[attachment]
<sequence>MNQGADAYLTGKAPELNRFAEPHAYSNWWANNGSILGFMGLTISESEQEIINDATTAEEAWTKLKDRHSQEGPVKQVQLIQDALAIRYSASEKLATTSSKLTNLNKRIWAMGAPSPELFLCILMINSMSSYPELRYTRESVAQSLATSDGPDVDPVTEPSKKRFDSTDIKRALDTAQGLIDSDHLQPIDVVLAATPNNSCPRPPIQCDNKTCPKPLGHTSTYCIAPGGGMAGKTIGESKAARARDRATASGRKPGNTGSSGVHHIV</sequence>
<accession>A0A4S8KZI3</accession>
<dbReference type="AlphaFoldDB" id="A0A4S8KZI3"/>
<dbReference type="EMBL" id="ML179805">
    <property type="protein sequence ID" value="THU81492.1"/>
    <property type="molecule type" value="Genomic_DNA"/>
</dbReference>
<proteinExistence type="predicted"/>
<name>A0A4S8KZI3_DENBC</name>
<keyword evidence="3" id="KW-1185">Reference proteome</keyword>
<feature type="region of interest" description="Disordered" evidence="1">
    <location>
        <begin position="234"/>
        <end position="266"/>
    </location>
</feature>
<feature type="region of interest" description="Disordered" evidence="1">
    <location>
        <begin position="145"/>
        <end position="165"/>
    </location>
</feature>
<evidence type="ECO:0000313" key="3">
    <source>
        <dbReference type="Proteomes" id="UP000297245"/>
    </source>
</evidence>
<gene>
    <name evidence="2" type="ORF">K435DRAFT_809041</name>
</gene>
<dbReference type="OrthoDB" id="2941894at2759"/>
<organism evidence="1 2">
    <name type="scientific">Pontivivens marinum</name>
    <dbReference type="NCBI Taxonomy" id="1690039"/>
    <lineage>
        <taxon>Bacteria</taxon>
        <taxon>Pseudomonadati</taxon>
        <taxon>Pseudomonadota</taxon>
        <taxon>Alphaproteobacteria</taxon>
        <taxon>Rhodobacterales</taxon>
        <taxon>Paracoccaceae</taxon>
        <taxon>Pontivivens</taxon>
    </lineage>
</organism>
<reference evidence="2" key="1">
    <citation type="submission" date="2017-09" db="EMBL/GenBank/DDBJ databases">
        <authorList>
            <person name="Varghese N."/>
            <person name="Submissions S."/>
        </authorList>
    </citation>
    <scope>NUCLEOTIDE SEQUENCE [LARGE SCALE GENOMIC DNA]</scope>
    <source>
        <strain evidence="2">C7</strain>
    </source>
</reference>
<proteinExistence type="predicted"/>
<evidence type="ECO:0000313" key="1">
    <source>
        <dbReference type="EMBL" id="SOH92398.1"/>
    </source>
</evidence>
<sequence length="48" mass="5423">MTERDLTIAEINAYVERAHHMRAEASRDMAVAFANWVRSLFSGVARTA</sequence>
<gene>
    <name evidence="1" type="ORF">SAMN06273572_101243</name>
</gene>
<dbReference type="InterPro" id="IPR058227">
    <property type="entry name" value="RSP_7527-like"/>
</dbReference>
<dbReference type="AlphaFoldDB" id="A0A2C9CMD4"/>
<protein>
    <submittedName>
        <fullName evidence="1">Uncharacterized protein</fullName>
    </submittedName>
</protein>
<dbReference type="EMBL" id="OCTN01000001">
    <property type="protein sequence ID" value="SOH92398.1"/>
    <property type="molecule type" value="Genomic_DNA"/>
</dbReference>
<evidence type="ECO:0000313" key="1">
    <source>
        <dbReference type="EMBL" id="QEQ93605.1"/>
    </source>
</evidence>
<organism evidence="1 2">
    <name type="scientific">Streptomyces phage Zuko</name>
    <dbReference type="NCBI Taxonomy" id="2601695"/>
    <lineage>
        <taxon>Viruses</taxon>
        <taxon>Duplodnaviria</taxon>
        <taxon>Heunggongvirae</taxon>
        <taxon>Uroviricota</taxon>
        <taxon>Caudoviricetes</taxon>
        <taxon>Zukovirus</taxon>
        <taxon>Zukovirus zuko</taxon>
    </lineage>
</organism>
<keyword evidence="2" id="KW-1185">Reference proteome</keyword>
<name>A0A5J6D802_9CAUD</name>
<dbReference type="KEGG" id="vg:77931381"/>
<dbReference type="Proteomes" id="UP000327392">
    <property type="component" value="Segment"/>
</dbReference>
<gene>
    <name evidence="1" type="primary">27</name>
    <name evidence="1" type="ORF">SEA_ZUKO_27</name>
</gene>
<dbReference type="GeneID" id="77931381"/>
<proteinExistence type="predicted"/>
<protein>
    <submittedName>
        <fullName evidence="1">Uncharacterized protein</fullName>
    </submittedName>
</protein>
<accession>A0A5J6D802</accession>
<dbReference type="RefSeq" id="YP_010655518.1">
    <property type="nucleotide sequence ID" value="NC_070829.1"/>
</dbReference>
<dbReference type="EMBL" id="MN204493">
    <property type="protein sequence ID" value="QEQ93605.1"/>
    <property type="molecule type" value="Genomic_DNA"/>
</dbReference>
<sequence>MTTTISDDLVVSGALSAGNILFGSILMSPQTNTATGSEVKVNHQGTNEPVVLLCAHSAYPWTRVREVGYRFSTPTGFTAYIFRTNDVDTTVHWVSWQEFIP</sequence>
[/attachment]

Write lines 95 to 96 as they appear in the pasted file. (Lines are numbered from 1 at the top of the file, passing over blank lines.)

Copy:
        <taxon>Zukovirus zuko</taxon>
    </lineage>